D’Souza’s sentence turns out to be light—eight months in a halfway house in San Diego that D’Souza only has to bunk down in at night. But it’s a trait of conspiracy theorists to fit all evidence, no matter how contradictory, into the grand schemes upsetting their lives. So when Loretta Lynch was picked to succeed Holder, the moral, to D’Souza, was plain: “Sorry, Preet, you didn’t come through for us, and now we’re not going to come through for you.”
D’Souza did not let his eight-month tour among hardened felons go to waste. Those sleepovers, we are led to believe, served as a tutelage in the criminal underworld, supplying fodder for Stealing America’s reinterpretation of Obama’s rule and “progressivism” generally as a vast conspiracy aimed at the expropriation of everything produced, marketed and squirreled away by every single American. D’Souza intends his title literally: Obama and Hillary Clinton are out to seize “the entire wealth of the nation: the full $75 trillion. … From Wall Street to Silicon Valley, they want, as my fellow inmates like to say, ‘the whole enchilada.’ ”
How D’Souza makes this tremendous leap is something to behold. It stems from an exchange with a fellow inmate, whom D’Souza calls Ramon, about how practiced thieves “case the joint” before carrying out a heist. The lightbulb goes off in D’Souza’s head: “Maybe the government is casing the joint—or more accurate, casing the citizen. … The Clintons have soared from zero to $100 million at warp speed. Obama is setting up to join them, so that he too can live like a king when he leaves office. Ramon raises a valid question: How did this happen?”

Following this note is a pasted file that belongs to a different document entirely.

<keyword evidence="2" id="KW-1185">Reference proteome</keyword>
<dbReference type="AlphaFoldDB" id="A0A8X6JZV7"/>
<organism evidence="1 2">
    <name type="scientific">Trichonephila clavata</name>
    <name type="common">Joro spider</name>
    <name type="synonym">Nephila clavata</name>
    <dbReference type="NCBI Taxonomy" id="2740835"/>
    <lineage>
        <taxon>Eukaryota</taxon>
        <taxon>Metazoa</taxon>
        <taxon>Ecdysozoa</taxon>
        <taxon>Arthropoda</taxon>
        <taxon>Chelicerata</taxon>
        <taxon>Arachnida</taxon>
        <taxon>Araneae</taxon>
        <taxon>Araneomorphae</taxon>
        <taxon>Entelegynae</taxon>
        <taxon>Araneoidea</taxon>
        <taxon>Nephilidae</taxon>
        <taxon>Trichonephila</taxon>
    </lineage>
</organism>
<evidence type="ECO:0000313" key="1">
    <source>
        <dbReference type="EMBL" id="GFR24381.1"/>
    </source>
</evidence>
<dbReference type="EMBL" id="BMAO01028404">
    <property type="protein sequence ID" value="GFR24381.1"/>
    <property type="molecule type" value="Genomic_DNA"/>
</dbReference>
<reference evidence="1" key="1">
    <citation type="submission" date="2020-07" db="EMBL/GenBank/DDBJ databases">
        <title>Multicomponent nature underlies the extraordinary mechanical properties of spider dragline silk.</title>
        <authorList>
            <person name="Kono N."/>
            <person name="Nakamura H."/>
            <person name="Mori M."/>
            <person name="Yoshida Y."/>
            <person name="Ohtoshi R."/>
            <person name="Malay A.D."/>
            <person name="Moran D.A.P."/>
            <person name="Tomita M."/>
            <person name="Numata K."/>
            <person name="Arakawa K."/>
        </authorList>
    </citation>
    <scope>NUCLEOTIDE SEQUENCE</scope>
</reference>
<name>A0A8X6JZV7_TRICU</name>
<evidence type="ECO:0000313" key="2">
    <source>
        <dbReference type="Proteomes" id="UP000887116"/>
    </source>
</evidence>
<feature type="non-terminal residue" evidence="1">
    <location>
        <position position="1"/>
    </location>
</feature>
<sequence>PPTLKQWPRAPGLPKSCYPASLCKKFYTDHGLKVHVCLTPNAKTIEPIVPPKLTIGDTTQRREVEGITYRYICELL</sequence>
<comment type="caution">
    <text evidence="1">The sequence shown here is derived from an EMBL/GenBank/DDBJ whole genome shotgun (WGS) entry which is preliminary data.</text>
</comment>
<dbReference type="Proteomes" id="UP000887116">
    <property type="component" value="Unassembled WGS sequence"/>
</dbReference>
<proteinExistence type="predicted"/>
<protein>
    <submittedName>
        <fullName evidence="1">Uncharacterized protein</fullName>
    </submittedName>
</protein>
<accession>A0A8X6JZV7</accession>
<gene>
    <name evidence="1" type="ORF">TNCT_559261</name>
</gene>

How indeed? Armed with this slender hypothetical, D’Souza spins out countless more. The case for reparations for oppressed groups, including Native and African Americans (which occupies no place in Democratic Party platforms), eats up an entire chapter, because, well, it’s just so gangsterish! Is the Community Reinvestment Act blamed for the entire financial crisis? You’d better believe it. Saul Alinsky laid the ground for the 2008 collapse in those communityactivism manuals that collected dust on so many college bookshelves—including, of course, Obama’s and Hillary’s. “If Alinsky had never lived, none of this would have ever happened,” our narrator informs us in a breathless flourish. (Fun fact: this sort of reasoning works just as plausibly in the affirmative, e.g., “If Batman had lived, none of this would have ever happened.”) But why stop at the long-dead figure of Alinsky? The fact is: “By 2008, the entire banking and home mortgage industry had been corrupted by the Left.”